Somebody's Dead on Facebook, Find Out!

Cover design by Claude Nougat
My new collection of short stories is out: Death on Facebook. Find out who's dead on Facebook! And find out what makes for good story telling in our Digital Age...

I've made it easy for you to check it out: Death on Facebook, Short Stories for the Digital Age will be FREE on Amazon Kindle from 7 to 9 March, starting Pacific Time (so keep that in mind if you live in Europe!).

Click the link to download the book: Death on Facebook, Short Stories for the Digital Age

TODAY, March 8, is Women's Day: 2 more days left for free downloads - till  9 MARCH! And the first story in the collection, "Death on Facebook", is dedicated to all the women around the world who face culture clashes (in this story, she is from India). Just got some fantastic reviews: "a classic short story writer"..."If Kindle can re-kindle and heat the fire of the short story, then this is the collection that may do it"..."In this wonderful collection, the reader is dropped into the action across cultures, generations..." If you like it, please remember to click the "like" button and spread the word, share the love. I am so grateful to you, my readers!

This short story collection is my writer's MANIFESTO!

Or put another way: my stories follow specific rules that I believe make for a good short story adapted to our digital age.

A manifesto? I know that's a big word, but it expresses what (in my view) short stories should do for you, the reader, in our day and age. More on that in the page I've just dedicated to Death on Facebook under the Blog's title, look it up or click here if you're interested.

Here I'd like to tell you about the quandary a writer is in whenever s/he tries to sell short stories. We're told there's no market for them. You can go to the magazines, but half of them are shutting down and most don't pay or pay abysmally (like $10!). Publishers won't touch short stories with a ten foot pole unless you're already a New York Times best-selling author and/or you've been published by the New Yorker...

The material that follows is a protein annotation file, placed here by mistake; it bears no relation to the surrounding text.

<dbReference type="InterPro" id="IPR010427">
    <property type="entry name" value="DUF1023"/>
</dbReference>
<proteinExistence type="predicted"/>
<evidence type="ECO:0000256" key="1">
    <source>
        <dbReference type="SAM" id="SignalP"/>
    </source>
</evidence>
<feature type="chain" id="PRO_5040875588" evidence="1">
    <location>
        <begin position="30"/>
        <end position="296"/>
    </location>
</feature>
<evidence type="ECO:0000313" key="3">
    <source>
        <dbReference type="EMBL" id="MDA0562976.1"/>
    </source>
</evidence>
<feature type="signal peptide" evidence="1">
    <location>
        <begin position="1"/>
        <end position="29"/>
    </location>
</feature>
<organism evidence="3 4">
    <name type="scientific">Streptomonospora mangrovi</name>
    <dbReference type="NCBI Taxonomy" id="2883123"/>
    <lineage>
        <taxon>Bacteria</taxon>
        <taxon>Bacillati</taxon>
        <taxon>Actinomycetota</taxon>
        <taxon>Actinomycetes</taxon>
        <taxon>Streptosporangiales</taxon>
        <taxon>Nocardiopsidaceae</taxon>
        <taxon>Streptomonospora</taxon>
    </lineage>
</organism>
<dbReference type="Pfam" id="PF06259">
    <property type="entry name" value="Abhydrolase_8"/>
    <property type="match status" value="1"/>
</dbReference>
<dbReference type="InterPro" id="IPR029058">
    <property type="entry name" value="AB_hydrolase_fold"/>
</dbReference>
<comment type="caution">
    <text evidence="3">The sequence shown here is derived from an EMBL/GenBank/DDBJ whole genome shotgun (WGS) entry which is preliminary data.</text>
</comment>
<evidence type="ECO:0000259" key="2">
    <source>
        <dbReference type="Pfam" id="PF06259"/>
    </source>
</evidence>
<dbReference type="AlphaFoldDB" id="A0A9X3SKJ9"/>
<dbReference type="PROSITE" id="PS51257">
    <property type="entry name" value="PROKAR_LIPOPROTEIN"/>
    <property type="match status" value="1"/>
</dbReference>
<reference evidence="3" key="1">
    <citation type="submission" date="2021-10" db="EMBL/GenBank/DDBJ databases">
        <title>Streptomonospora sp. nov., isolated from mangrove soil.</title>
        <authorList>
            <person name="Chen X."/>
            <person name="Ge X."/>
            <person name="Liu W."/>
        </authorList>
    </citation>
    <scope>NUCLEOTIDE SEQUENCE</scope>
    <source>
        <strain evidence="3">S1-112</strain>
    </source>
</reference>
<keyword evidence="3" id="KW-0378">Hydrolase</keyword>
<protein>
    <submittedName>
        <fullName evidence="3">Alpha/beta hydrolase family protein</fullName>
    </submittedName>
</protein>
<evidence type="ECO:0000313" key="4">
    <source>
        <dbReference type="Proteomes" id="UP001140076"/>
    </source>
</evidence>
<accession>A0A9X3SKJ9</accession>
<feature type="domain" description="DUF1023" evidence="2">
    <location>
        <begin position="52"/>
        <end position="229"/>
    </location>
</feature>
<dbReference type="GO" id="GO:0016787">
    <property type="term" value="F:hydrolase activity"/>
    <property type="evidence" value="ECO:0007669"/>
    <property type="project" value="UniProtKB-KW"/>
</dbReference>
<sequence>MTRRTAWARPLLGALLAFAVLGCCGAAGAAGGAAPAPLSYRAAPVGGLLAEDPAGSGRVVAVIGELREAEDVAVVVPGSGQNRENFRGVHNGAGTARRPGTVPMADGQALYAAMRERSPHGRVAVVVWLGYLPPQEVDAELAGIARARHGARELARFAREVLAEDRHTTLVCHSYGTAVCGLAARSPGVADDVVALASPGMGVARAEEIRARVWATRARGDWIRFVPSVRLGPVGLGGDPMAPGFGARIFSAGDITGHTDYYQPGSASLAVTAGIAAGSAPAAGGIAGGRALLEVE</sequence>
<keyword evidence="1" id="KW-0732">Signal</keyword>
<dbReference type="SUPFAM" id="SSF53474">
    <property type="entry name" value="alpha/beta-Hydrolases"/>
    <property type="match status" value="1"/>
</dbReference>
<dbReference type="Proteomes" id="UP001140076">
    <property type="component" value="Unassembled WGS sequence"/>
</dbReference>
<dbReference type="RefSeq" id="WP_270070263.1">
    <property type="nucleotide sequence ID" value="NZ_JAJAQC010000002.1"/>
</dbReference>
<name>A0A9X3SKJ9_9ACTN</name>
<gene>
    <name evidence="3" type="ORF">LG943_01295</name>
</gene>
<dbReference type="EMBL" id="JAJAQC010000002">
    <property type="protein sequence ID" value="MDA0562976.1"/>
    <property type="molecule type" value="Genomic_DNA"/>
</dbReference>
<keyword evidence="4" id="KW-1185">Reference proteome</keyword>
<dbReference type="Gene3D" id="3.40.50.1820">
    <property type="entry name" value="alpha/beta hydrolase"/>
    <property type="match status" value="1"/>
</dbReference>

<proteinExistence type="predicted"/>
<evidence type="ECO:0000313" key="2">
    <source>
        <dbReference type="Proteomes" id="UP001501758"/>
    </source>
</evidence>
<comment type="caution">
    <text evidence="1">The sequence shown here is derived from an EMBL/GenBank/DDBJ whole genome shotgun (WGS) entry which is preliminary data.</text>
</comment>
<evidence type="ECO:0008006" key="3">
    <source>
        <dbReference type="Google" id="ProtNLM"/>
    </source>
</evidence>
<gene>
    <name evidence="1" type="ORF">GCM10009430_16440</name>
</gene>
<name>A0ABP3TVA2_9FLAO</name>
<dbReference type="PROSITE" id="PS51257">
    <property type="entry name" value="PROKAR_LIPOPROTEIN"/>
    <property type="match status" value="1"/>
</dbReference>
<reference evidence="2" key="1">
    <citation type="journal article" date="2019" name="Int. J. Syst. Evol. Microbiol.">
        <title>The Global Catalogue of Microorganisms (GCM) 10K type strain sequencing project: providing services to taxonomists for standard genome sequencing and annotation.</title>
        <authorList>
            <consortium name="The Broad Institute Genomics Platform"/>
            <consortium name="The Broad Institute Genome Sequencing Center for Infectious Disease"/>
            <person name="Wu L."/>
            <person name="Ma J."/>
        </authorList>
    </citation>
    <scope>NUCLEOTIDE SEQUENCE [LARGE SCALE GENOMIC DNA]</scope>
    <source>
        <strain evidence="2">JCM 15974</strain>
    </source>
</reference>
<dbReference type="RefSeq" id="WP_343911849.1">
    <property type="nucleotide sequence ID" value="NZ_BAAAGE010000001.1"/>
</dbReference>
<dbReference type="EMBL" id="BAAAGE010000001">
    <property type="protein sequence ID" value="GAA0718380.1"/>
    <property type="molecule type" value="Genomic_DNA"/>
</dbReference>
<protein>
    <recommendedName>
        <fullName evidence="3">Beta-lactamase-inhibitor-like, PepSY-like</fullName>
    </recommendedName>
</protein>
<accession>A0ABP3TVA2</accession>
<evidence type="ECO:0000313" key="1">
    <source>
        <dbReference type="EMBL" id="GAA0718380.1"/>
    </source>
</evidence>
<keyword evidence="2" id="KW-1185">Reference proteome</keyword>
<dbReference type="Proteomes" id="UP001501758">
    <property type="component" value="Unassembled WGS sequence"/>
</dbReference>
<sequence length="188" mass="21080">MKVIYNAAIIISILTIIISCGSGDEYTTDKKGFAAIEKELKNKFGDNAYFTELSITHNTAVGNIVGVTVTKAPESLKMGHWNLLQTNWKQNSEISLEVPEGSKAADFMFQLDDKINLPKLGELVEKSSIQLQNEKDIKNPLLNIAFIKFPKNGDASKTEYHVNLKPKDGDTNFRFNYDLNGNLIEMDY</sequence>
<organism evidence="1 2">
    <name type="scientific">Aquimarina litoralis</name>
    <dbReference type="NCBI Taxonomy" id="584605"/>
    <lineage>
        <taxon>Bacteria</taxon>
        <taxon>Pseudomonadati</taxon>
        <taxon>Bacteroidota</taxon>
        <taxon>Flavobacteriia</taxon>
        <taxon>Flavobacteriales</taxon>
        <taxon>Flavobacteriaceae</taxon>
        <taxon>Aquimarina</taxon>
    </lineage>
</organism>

What to do?

Fortunately e-readers, and especially Amazon with its Kindle Single program, have changed that. You don't need a 500 page novel to get published and reach out to your readers. A short story collection, too small to make a printed book can be sold digitally (mine is some 22,000 words - about 45 printed pages).

Moreover I'm convinced there's a place for short stories in everyone's lives, especially in our globalized, digital world. We multi-task like mad and often don't have time for a long, relaxed read. We're waiting at the doctor's or bored commuting on our daily train and a short story, read in ten minutes, can be a welcome relief from the tediousness of the moment. Flip open your Kindle and relax. A short story has the power to take your mind off, make you dream, make you smile...

If that's the case and I'm right about when one tends to read a short story, then certain rules should be observed to ensure the reader has a good experience:
1. A fast, snappy opening, a maximum of ten words to grab your reader's attention.
2. A well-paced plot and no back story - or a bare minimum, enough so that the reader has a clear image of who the protagonists are and what they're doing. The suspense has to be maintained at a high level.
3. A surprise ending, good and short, no elaboration. It has to leave you, the reader, thinking about the story (and of course, wanting to read more).

That's why I've sub-titled my book "short stories for the Digital Age". They're not unfocused, atmospheric pieces like poems. Some short stories are like that, mine are not. And that's deliberate: I wanted to write them following the above-mentioned rules. Don't misunderstand me, I love atmospheric short stories but the moments to enjoy that kind of literature are getting fewer and fewer in our frenzied lives. When you stand in line at the post office, you're not in the mood for poetry...

So the way to go is short and punchy. These are hard rules to live up to. If you're a writer, you might want to check and see if I've done them justice.

If you're a reader, forget the rules and read the stories and let me know if you enjoyed them! I don't ask for reviews (I'd love them of course!) but I know your time is limited: if you can, just click the "like" and "tags" buttons on the Amazon site, I'll know that I've met your expectations. Nothing would make me happier. Or drop me a line. I'd love to connect with you!

Free from Wednesday 7 March to Friday 9 March included.

For more information about the author, visit Claude Nougat's Author Pages on:

For more information about Death on Facebook, click here.
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